Nonconformist Millionaire Pitcher Spends The Off-Season In A 1978 Van Because He Wants To

What would you do if you suddenly became very wealthy? How would your life change, how would you change? Would you set out to help as many people as you could with your newfound fortune; would you pay off that load of debt weighing you down; would you buy a new car, new house, new clothes?

As Richard M. DeVos, cofounder of Amway, said, “Money cannot buy peace of mind. It cannot heal ruptured relationships, or build meaning into life that has none.” What happens to most people when they come into a lot of money is that they become someone they are not, they attach meaning, worth, success or security to their money, but they end up unhappier than ever because money is not the solution to a successful or happy life.

What makes for happiness and success is understanding how to be happy with little. How to creatively structure your life so that money is not the focal point. How to enjoy the “free” things in life like an approaching storm, a herd of elk feasting in a valley, a cup of warm tea and a chat with a friend, kittens playing in the grass, the sound of waves crashing against the rocks, or the babble of a stream as it meanders its way down a mountainside.  

Does money equal success?

I have met many people in my personal and professional life who would wage their success on their company revenue or size of their bank account. The problem with this is that you never actually arrive. You always keep striving for more and more, and there really is no end and no complacency.

Don’t get me wrong: hard work, learning and growing are all very admirable ambitions. However, when money is the drive it will ultimately leave you feeling empty and unsatisfied. Money is not a solid anchor in life and certainly not one to hang your happiness hat on. This is just my two cents’ worth on the subject!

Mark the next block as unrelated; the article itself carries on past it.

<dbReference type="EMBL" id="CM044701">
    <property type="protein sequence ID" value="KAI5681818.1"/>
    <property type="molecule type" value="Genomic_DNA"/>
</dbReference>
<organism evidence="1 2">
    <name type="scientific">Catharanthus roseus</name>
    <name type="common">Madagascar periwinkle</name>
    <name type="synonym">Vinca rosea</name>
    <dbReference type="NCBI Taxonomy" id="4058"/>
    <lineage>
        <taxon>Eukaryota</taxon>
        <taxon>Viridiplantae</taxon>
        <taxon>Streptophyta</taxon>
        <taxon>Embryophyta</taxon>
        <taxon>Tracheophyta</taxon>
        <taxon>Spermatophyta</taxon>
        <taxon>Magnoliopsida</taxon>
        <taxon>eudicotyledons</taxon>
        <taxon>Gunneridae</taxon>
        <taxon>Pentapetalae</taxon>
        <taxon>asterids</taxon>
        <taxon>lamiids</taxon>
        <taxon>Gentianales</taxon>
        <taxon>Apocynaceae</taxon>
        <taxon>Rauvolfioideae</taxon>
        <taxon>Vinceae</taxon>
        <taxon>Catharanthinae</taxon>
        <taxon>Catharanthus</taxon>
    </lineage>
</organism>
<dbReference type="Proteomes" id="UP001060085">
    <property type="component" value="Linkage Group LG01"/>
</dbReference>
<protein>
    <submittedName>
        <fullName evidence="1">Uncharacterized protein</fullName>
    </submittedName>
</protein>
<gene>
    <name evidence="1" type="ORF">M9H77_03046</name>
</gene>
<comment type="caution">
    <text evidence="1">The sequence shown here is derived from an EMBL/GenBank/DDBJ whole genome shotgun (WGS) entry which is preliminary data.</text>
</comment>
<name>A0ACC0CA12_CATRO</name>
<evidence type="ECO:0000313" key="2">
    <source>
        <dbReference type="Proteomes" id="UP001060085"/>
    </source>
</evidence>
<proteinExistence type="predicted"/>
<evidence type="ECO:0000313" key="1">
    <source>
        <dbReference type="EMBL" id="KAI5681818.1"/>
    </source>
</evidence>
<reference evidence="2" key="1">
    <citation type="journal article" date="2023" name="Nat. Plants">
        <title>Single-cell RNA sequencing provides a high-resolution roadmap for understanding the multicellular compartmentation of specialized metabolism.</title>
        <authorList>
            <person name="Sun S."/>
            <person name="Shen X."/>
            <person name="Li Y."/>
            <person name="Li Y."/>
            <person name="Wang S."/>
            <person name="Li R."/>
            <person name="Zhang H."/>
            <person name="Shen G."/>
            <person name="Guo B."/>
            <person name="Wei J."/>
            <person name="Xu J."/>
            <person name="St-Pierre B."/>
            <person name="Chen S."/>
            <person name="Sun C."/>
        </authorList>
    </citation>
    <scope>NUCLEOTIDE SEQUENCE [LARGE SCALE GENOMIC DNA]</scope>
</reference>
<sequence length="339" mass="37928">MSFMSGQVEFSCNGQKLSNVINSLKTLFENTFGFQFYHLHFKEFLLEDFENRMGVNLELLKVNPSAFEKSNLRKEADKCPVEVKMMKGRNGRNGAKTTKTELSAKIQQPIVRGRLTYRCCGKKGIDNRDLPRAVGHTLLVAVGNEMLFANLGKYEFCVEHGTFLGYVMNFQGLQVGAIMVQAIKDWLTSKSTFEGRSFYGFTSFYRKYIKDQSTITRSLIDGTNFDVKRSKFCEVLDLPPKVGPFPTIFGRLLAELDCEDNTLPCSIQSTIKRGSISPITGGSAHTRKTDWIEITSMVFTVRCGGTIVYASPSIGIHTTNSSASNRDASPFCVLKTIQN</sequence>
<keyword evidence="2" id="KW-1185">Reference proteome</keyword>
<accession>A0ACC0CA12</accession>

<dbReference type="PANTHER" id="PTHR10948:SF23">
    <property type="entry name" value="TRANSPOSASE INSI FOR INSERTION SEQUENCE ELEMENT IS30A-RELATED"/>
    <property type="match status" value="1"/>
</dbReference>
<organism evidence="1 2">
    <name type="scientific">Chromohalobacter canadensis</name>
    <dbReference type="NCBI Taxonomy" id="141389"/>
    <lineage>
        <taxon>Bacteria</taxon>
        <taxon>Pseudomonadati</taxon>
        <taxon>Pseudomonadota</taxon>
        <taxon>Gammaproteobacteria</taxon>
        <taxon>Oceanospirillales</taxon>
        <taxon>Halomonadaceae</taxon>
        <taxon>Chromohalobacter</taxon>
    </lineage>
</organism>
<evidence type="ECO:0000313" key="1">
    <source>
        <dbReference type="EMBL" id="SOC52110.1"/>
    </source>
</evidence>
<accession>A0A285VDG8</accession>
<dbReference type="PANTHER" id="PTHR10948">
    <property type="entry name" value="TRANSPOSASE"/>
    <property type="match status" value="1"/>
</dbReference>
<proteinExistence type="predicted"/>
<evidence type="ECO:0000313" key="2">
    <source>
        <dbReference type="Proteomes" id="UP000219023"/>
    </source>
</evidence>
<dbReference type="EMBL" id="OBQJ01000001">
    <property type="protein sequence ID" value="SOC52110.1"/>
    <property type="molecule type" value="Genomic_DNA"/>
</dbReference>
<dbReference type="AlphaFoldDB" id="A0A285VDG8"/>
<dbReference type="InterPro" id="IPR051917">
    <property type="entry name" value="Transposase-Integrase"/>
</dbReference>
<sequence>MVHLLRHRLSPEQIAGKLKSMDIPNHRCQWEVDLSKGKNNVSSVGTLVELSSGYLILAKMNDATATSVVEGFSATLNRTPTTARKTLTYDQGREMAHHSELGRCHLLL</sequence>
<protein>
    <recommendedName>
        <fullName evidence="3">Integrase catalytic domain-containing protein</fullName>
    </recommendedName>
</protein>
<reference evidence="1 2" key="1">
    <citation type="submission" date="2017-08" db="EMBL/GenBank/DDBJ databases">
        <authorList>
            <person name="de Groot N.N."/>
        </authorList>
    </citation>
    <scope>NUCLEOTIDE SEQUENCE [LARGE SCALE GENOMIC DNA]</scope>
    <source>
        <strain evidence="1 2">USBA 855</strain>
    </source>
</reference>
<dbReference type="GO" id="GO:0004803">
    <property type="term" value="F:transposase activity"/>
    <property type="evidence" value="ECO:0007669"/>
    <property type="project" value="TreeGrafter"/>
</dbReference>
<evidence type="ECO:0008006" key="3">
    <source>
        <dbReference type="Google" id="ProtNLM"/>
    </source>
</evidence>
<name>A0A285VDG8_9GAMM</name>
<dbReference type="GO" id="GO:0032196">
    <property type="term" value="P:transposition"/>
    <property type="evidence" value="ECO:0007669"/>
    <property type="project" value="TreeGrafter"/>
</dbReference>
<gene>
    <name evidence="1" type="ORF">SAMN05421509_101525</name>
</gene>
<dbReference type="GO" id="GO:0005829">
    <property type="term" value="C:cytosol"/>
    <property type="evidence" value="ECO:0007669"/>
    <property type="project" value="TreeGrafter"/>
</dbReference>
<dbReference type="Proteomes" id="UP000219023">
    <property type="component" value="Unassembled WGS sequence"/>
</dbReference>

Meet Daniel Norris

I am always amazed and wonderfully refreshed when I come across a story of someone who is insanely wealthy yet chooses to live like they always lived before money entered their life. A colleague of mine sent me a quick video the other day on one such young man named Daniel Norris. He knows me well enough to know that I would find this story both interesting and inspiring. He was right!

If you have never heard of him, Norris is a very talented young baseball pitcher who received a $2 million signing bonus in 2011 when he was snatched by the Toronto Blue Jays at just 18 years old.

While most other young men would have taken off out of the gate, spending a great deal of money on potentially frivolous things, Norris simply wanted a 1978 Volkswagen Westfalia microbus. He purchased “Shaggy,” the same type of microbus made famous in the infamous Scooby-Doo cartoon. Norris called this his dream car.

Norris, who grew up having to “make do,” feels so comfortable and content with this type of lifestyle that he decided not to let money change him or how he lives at all. In fact, during the off-season he lives in his van and travels from the beach to the mountains and everywhere in between, enjoying the “free” things in life. He loves photography, nature, surfing, exploring and, of course, baseball. He loves the simplicity that his lifestyle avails.